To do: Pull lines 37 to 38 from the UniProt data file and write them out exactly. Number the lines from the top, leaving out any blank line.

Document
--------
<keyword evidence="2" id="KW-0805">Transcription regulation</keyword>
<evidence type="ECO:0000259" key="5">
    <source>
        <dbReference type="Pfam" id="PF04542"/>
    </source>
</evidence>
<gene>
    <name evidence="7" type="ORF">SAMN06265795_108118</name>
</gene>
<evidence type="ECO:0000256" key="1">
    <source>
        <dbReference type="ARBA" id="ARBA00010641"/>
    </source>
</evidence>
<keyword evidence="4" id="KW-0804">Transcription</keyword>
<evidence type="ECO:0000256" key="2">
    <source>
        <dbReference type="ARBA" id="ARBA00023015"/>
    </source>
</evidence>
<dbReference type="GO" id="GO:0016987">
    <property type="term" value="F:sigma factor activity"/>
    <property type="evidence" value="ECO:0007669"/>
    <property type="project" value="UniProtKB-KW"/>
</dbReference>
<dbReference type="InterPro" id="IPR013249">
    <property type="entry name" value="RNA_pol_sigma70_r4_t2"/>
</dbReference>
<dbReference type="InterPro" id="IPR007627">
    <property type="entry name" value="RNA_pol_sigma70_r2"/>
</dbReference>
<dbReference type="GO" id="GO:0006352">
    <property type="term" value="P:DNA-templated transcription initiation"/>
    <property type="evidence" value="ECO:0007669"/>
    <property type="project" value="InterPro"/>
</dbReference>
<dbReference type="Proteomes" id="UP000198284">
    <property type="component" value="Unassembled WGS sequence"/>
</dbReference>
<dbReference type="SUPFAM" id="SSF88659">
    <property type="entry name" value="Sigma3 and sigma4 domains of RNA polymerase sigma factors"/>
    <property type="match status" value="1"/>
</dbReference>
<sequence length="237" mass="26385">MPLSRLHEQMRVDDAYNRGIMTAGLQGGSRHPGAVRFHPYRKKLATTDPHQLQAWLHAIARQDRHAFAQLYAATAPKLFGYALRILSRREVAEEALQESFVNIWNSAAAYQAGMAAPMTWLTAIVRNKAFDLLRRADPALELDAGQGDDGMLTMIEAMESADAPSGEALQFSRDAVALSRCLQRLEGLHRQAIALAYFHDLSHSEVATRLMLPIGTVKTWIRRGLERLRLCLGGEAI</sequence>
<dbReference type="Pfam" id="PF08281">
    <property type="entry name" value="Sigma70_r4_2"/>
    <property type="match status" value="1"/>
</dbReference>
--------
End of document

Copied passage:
<dbReference type="Proteomes" id="UP000198284">
    <property type="component" value="Unassembled WGS sequence"/>